The silver price this week has been particularly disappointing, trading at its 2014 low for the last six trading days.
As of yesterday's (Thursday) close, the bid price for spot silver was $18.52 an ounce, down $0.09 on the week. Silver is also down 4.8% on the month, and for the first time is trading 5% down on the year.
Similarly, silver futures for December delivery are down $0.09 on the week to $18.52 as of yesterday's close. They have also fallen nearly a dollar on the year, or 5.1%, and about 5% on the month.
Other silver investments were hit as well.
Exchange-traded funds backed by physical silver bullion closed at 52-week lows. The iShares Silver Trust (NYSE Arca: SLV), the largest silver ETF, closed yesterday at $17.77, down $0.12 on the week and down 5.3% on the month. The ETFS Physical Silver (NYSE Arca: SIVR) was down $0.16 on the week, and 5.2% in 2014.
But the bad news for the silver price is tempered by bullish indicators that could spark a rally in the near-term and carry it up to the end of the year.
But first, what moved silver down this past week...
Silver Price Taking Cues from U.S. Federal Reserve
At week's opening, silver was making slight gains, pushing forward about $0.08 before Wednesday's U.S. Federal Reserve Federal Open Market Committee (FOMC) meeting erased all those gains and then some.
Silver lost 0.9% on the day, or $0.165. On average in 2014, silver prices drop a marginal $0.03 after FOMC meetings, though since the last two Fed meetings, silver has gained an average of $0.10.
In this recent Fed meeting, nothing particularly surprising happened. The Fed tapered its two-year bond buying program another $10 billion, and signaled that next month it is likely to put an official end to the program.
Fed observers have been looking carefully at any language that could reveal a more explicit timeline as to when the Fed will begin to offload its balance sheet and put upward pressure on interest rates.
But Fed Chairwoman Janet Yellen has been offering the same vague guidance after every meeting, declaring that when the bond-buying does end, it will be a "considerable time" before interest rates spike.
The markets have been watching closely for Yellen to drop the "considerable time" phrase, and there may be more clarity next month when the bond-buying program is expected to come to its official end.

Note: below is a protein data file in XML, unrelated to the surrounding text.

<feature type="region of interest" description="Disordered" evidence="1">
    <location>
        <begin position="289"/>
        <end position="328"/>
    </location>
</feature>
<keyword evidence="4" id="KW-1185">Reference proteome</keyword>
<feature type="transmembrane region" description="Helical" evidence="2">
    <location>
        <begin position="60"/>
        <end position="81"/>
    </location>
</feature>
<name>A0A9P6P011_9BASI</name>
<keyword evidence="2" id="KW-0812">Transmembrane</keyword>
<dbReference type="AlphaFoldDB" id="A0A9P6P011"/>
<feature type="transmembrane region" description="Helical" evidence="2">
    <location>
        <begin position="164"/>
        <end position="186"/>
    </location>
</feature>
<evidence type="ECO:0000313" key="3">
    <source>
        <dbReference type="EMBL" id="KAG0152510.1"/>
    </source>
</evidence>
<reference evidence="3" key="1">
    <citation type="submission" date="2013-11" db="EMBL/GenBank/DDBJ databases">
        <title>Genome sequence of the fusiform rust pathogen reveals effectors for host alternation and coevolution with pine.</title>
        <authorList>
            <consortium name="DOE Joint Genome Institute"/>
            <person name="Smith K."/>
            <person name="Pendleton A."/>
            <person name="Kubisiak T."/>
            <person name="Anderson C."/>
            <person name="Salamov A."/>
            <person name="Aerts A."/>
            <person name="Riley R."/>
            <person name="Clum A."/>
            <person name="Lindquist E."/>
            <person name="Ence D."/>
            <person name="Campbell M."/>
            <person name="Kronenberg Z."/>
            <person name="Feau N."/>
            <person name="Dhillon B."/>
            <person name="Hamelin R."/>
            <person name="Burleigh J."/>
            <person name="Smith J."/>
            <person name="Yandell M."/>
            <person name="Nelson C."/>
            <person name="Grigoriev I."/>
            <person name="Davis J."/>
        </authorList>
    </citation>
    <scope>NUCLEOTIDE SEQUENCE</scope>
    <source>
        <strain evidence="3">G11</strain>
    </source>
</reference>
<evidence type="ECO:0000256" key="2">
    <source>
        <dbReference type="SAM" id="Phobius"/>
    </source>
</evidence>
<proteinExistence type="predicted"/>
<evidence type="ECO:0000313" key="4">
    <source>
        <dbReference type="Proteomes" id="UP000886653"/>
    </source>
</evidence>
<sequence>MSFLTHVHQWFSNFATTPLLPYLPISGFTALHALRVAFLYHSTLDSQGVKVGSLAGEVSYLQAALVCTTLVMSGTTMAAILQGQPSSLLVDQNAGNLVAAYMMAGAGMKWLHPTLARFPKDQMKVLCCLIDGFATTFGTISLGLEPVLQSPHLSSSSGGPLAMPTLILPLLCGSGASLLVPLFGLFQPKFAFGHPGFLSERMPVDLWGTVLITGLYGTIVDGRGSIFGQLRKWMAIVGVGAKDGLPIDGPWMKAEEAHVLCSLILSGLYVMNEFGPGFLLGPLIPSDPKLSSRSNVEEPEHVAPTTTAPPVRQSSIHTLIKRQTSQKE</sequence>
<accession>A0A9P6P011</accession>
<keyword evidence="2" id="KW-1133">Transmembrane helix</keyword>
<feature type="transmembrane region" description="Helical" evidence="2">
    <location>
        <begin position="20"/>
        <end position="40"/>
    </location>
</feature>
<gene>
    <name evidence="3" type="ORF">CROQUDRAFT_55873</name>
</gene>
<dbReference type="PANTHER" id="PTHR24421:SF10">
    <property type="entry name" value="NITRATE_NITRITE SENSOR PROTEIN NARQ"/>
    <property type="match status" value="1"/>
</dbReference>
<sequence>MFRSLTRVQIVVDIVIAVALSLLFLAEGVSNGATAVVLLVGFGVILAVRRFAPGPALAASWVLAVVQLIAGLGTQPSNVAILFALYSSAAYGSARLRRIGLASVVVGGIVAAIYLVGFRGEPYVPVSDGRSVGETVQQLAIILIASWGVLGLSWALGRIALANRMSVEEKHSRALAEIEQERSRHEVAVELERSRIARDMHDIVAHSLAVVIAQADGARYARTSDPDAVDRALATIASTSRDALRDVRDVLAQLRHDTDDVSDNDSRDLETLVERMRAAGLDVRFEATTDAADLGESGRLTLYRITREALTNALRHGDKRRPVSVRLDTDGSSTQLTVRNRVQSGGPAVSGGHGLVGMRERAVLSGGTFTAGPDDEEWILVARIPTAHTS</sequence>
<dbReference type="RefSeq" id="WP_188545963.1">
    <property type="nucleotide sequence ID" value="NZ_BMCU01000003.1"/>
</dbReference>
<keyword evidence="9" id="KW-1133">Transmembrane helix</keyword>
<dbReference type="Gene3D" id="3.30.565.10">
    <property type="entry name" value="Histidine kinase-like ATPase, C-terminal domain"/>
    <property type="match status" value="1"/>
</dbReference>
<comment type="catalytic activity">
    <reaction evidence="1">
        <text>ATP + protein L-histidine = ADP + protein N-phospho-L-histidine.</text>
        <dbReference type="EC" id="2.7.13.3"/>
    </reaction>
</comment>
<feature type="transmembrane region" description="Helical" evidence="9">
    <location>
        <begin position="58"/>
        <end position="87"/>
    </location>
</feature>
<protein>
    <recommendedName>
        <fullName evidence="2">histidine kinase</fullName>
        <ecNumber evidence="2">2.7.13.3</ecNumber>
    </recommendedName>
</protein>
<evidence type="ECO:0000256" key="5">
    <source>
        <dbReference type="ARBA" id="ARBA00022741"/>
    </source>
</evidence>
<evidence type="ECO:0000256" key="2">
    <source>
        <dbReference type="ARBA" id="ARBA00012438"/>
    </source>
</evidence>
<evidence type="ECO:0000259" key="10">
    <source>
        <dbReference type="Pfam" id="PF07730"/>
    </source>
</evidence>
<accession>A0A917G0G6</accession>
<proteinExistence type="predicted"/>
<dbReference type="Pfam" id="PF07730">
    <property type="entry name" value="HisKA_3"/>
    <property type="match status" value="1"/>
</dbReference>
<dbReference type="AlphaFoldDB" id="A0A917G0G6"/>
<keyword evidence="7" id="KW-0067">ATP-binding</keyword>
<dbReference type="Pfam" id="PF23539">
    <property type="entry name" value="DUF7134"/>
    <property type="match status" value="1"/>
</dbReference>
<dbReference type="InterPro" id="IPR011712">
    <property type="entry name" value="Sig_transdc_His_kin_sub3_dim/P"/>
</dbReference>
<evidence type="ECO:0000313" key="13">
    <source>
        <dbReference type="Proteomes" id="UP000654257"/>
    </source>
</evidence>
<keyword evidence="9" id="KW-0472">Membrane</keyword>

The silver price most likely moved on more hawkish indicators that came out of the meeting, suggesting that the Fed would in the near future back away from the inflation-friendly policies it has been pursuing since the financial crisis started.
"There is a clear shift within the FOMC towards a less dovish stance with regard to the current state of the labor market, with regard to asset prices and with regard to the outlook for interest rates, evidenced by the comments of those voting against the decision; by those expecting a rate rise next year and; by the calculated median outright interest rate by the end of 2015," said Atul Lele, chief investment officer of Deltec International Group, according to Marketwatch.
Two notable changes did signal more hawkish sentiment from the Fed.
One of which was the shift in interest rate expectations from the FOMC members from the July meeting. After a survey of FOMC members expectations in July for 2015 rates, the average stood at 1.875%, and in this most recent meeting, the average came to 2.7%.
Additionally, this FOMC meeting brought dissent to the mix of FOMC participants who are largely endorsing a dovish monetary policy.
Whereas after the last meeting, it was only Federal Reserve Bank of Philadelphia President Charles Plosser who objected to the Fed's policy recommendations, stating that he objected to the phrase "considerable time," this meeting saw another defector in Federal Reserve Bank of Dallas President Richard Fisher.
Fisher believed "that the continued strengthening of the real economy, improved outlook for labor utilization and for general price stability, and continued signs of financial market excess, will likely warrant an earlier reduction in monetary accommodation."
Silver and other precious metals tend to get price bumps when investors fear inflation, as it is considered hedge against eroding dollars. With the Fed looking to back away from its monetary stimulus regiment, investors seem to be backing off on the Feds words.
But inflation or not, one particular indicator seems to indicate a silver price rally in the near term...
Silver Futures Market Holds Key to Next Price Rally
Silver is once again fighting against growing short positions - paper bets on future price declines that grow in value as silver prices fall - on the futures markets. On July 29, shorts were at their lowest levels since Feb. 2013, totaling 12,603 contracts.
The accompanying chart shows just how sensitive silver prices are to speculator shorts. As they build, prices decline, but a peak in short positions signals a coming rally.
At this low level of short contracts, silver was open to attack by the short sellers. For the last six weeks, this figure has swelled to 41,667 and prices have declined on this bearish trading activity.
With shorts this high and prices this low, short sellers are going to be feeling pressure soon.
It's going to be hard for silver to trade this low without attracting some investor interest, and as soon as the shorts see long buyers enter the market, they too will begin buying long to cover their shorts and silver prices will flourish.
Short contracts on silver have been growing at a pace of about 5,000 contracts a week since the late July low. At this pace, if silver short contracts don't eclipse their peak in early June of almost 49,000 shorts, you can expect this short liquidation and subsequent silver rally to kick in within the next two weeks.
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